Fidest – Agenzia giornalistica/press agency

Quotidiano di informazione – Anno 35 n°30

UN Development Programme’s (UNDP)

Posted by fidest press agency su venerdì, 5 novembre 2010

The 20th anniversary edition of the UN Development Programme’s (UNDP) Human Development Report, released worldwide today, spotlights long-term national progress as measured by the Human Development Index (HDI), with Guatemala, Bolivia and Brazil making the greatest gains and other Latin American and Caribbean countries found to be approaching nearly full school enrolment and average 80-year life expectancies.  Forty years ago, barely half of the region’s school-age children were attending school; today the figure exceeds four-fifths, with some countries at almost one hundred percent enrolment, the Report, titled The Real Wealth of Nations: Pathways to Human Development, shows. But despite progress over the last decade, the region is hampered by income distribution that is still the most acutely skewed in the world, as documented in one of several new human development indices introduced in this year’s Report.
The 2010 Human Development Report was launched today in parallel ceremonies in New York by Secretary-General Ban Ki-moon and UNDP Administrator Helen Clark, and in Montevideo by Uruguayan President José Mujica and UN Assistant Secretary-General Heraldo Muñoz, who heads UNDP’s bureau for Latin America and the Caribbean.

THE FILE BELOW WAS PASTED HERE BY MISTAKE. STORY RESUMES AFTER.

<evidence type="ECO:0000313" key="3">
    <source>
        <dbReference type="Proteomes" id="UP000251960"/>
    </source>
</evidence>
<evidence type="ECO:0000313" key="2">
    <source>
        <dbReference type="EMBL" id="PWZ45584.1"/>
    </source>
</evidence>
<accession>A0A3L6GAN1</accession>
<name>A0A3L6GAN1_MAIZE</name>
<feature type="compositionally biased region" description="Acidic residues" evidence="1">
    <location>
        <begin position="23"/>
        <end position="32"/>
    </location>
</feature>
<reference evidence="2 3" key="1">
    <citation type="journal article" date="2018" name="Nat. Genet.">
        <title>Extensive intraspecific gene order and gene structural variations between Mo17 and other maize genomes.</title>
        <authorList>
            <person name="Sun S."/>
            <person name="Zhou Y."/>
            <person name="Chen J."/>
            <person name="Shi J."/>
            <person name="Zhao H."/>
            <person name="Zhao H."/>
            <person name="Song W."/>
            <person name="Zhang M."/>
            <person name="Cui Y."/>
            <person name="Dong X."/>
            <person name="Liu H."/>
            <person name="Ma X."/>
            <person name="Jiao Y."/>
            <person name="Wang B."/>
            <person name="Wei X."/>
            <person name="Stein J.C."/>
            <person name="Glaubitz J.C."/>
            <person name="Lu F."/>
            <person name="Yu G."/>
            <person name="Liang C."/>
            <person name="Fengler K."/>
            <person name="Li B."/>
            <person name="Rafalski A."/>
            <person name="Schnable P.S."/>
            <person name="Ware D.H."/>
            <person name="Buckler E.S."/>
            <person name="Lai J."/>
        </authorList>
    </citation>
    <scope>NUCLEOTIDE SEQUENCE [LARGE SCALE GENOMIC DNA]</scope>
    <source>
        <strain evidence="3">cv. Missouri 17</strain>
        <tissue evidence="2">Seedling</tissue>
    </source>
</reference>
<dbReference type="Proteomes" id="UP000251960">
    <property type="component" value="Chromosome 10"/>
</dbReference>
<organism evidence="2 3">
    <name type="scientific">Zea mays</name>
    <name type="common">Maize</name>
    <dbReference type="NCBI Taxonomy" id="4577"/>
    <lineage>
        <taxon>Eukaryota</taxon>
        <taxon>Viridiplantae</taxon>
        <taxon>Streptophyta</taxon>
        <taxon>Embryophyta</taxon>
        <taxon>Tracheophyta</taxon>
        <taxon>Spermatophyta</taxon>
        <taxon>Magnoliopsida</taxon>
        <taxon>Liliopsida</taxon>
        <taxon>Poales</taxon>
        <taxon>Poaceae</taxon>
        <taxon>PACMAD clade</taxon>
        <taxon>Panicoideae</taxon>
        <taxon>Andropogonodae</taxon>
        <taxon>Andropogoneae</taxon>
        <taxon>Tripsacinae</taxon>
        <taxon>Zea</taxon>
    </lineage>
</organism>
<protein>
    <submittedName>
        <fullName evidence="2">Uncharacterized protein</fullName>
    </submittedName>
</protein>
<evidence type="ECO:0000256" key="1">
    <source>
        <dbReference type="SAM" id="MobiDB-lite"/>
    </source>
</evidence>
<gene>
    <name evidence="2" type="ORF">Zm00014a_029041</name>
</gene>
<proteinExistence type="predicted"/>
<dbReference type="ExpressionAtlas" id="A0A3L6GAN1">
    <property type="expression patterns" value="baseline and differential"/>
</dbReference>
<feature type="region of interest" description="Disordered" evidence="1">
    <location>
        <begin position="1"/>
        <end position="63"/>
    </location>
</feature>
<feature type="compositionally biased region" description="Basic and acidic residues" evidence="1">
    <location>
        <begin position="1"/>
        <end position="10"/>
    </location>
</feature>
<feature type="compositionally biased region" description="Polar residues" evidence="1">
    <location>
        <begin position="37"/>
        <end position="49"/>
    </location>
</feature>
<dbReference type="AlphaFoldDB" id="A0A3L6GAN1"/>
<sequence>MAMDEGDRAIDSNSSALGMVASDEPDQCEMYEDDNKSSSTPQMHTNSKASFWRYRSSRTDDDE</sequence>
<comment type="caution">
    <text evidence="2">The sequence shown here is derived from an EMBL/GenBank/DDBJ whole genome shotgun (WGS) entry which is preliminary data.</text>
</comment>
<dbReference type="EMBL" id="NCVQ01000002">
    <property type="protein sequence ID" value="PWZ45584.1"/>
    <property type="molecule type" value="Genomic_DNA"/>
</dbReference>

The 2010 Report examines gains over 40 years in health, education and incomes, as measured by the HDI, for the 135 countries for which comparable data is available. The 135 countries include more than 90 percent of the world’s population and most of Latin American and the Caribbean. The Report uses new data and methodologies to revisit and understand development trends since 1970.  In the Report’s “Top Movers”—countries that made the greatest HDI progress since 1970—Guatemala ranked highest in Latin America (22 out of 135) followed by Bolivia (31) and Brazil (34). Overall, the region has improved by about one-third in HDI terms since 1970, below the global average of 41percent. The four decades covered by the new HDI trends analysis were a period of profound political transformation for Latin America and the Caribbean. The military regimes and ruling-party monopolies that dominated the region in the 1970s were replaced by democratically-elected governments in almost every country by the 1990s. This reflects enormous gains in empowerment, a key dimension of human development.  Since 1970, average life expectancy in the region has climbed from 60 to 74 years, the Report notes, rising to 79 years in Costa Rica, Chile and Cuba. This stands in stark contrast to 62 years in Haiti, the lowest level in the region. Several countries in Latin America achieved some of the greatest progress seen anywhere in the world. In Bolivia, for example, life expectancy increased by 20 years, from 46 in 1970 to 66 today. School enrolment in the region over the past four decades rose even more dramatically—to 83 percent in 2010, up from 52 percent in 1970. With an average of almost eight years of schooling for the adult population, Latin America and the Caribbean is second among developing regions after Eastern Europe and Central Asia, which has a 10-year average.   The Report’s new Multidimensional Poverty Index—which measures multiple deprivations in health, education and living standards in 104 countries—estimates that 10 percent of the region’s people live in conditions of multidimensional poverty. National variations are huge, however, from 2 percent in Uruguay to a stunning 57 percent in Haiti. The three most populous countries—Brazil, Mexico and Colombia—have multidimensional poverty rates of 8.5 percent, 4 percent and 9.2 percent, respectively.

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